The work and adaptations you built up won't have just vanished because you took a few weeks off. I would start back at heaviest you can comfortably, and then over weeks build back to a position where you could hit a new 1RM.

    Also this is just an aside, but it's my personal belief that taking a deload before testing a 1RM is not a good idea for a significant amount of people. It doesn't work well for me and many people I've coached. It also just doesn't make sense to go light and detrain your body right before you need it to be at its strongest. Some people can taper down and get a peaking effect, but it's easy to **** up and is probably only necessary for more advanced lifters.



  • Registered Users Posts: 412 ✭✭ Mr321


    What's the best way to break yourself in at running after an absence from knee injury?

    Injury fully heeled and strengthened.


    Thanks



  • Registered Users Posts: 1,099 ✭✭✭ Cill94


    Something as simple as slow, short runs, even with some walking rests if needed. Slowly increase pace and distance. 👍️



  • Registered Users Posts: 412 ✭✭ Mr321




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  • Registered Users Posts: 564 ✭✭✭ Brid Hegarty


    I just said I'd ask about the fact that I didn't sweat during one or two jogs I did recently. I pushed as hard as I usually do, but still barely sweated anything. It doesn't feel good when this happens during a jog. It feels a lot better when I sweat. The weather has been cold so maybe that has something to do with it. I normally don't sweat during the first mile anyway. But after 2 miles with no sweat, that shouldn't be the case. I think maybe I could have eaten a bit more before these jogs if that might have anything to do with it.

    Also, breathing in the cold air when you're breathless is also a horrible feeling.



  • Moderators, Recreation & Hobbies Moderators Posts: 18,281 Mod ✭✭✭✭ Brian?


    Simple answer is that it’s cold. You swear to cool down, if you’re already cold then there is no need.


    I wouldn't use sweat as a quality gauge.

    they/them/theirs


    And so on, and so on …. - Slavoj Žižek




  • Registered Users Posts: 564 ✭✭✭ Brid Hegarty


    Speaking of flat stomachs, Michelle Keegan has a lovely one.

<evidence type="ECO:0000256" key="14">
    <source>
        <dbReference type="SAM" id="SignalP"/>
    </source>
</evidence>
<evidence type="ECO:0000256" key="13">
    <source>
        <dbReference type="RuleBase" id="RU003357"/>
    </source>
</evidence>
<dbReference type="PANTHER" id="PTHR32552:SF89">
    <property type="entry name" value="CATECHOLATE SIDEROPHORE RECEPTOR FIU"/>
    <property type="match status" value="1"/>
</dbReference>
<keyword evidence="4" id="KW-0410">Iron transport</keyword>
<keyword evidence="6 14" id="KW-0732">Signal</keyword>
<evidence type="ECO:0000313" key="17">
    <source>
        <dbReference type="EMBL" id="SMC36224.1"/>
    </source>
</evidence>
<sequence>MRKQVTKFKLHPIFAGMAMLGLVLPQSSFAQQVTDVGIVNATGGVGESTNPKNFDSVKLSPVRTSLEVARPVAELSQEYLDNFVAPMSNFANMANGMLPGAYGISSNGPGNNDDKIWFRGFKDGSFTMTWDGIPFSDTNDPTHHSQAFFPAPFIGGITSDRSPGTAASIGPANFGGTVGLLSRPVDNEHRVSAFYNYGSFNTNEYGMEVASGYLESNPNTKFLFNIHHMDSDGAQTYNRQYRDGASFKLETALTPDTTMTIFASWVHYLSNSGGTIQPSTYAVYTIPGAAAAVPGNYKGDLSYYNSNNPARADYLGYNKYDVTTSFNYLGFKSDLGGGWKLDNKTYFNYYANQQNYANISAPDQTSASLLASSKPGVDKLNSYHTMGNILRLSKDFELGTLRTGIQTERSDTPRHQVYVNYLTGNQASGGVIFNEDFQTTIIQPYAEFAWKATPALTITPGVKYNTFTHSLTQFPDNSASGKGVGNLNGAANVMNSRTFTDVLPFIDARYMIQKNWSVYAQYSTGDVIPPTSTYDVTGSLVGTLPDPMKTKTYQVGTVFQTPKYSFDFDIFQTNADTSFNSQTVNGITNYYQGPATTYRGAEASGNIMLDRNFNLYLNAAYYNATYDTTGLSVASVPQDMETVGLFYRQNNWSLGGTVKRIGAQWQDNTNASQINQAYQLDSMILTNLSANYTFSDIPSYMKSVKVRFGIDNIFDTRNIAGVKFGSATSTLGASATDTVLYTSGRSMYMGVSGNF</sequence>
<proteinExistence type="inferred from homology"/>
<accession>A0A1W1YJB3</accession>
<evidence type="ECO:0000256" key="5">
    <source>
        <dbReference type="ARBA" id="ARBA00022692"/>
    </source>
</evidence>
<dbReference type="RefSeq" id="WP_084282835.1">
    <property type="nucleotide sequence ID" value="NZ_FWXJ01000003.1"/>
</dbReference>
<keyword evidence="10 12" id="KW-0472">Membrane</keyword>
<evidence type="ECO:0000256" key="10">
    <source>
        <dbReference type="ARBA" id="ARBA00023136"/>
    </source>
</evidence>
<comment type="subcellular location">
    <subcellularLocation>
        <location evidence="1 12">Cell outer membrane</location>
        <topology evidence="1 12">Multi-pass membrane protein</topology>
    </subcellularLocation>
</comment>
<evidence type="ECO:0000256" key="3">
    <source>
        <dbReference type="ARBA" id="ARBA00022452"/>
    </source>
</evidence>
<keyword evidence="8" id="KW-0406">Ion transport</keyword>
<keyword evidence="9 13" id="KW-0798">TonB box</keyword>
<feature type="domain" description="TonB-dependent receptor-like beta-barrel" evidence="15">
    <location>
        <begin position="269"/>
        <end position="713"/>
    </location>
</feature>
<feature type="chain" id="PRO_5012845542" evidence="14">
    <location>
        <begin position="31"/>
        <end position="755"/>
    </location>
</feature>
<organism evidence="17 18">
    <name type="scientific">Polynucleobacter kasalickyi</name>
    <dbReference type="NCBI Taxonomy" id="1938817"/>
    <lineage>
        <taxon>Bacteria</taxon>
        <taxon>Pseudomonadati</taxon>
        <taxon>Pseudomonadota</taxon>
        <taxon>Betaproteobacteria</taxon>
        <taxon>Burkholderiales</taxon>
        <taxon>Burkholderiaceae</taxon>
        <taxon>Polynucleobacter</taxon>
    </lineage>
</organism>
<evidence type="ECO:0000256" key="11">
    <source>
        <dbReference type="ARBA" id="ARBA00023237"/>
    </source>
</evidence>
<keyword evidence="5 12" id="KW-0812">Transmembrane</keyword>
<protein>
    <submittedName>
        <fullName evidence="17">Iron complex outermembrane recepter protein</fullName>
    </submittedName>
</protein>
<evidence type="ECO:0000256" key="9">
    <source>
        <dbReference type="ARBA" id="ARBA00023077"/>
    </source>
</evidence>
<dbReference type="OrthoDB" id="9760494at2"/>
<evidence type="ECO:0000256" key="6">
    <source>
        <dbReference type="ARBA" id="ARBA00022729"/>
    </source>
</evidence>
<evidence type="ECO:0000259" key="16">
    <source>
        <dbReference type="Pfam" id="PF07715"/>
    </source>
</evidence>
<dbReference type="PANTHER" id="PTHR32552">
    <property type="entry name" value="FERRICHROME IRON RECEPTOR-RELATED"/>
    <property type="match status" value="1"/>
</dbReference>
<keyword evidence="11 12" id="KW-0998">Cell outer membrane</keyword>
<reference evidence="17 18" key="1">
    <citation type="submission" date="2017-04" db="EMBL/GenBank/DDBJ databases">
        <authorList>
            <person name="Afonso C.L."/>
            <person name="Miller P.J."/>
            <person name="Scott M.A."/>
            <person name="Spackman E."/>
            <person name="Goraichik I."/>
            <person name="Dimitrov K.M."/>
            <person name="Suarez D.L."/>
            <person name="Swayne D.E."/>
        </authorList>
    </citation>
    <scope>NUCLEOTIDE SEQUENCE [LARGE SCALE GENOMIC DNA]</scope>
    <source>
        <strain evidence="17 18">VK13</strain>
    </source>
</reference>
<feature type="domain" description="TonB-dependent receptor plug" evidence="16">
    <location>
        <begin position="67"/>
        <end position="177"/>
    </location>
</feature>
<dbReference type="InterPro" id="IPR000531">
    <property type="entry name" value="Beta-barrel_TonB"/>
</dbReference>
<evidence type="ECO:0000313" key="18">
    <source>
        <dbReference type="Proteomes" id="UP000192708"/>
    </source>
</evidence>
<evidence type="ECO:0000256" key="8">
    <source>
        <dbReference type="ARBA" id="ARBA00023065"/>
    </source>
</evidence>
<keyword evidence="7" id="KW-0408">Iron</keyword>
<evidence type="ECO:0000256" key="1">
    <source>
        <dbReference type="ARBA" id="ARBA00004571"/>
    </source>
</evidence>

• Registered Users Posts: 1,811 ✭✭✭ carrollsno1


    Just a quick one folks, started back running recently any tips on how to avoid ire or chub rub as some people call it? TIA



  • Registered Users Posts: 4,378 ✭✭✭ VW 1


    Under armour shorts or similar. As a big legged man, I suffer the same and can't run without them. If you don't have and want to run, vaseline will help but isn't as effective.


    Edit, I actually picked up a few pairs the other week in decathlon for 5 euro a pair



  • Registered Users Posts: 901 ✭✭✭ chases0102


    Hi all,

    Just wondering if anyone has any advice here.

    From doing Squats, I feel my Range of Motion (particularly I think in my IT band??) has deteriorated. Love doing the exercise, and the benefits are obvious - but just wondering can anyone recommend particular stretches, when to do them, etc. if this is indeed a thing.



  • Registered Users Posts: 4,547 ✭✭✭ c.p.w.g.w


    I had a similar problems many years ago...found that crosshack squats and frog rocks, both primarily work the groin inner quads but I my mobility from the hip vastly improved and I stopped having issues with the ITB



  • Moderators, Recreation & Hobbies Moderators Posts: 18,281 Mod ✭✭✭✭ Brian?


    What warm up are you doing? Outside of your warmup what mobility work are you doing?


    The whole western world's IT bands are in a jock right now I'd say from sitting too much during the pandemic. So be patient with yourself.

    they/them/theirs


    And so on, and so on …. - Slavoj Žižek




  • Registered Users Posts: 901 ✭✭✭ chases0102


    Being honest, too little warm up mobility I think - few basic stretches. What stretches/warm up routine would be good to avoid such poor Range of Motion and overall mobility with these muscles?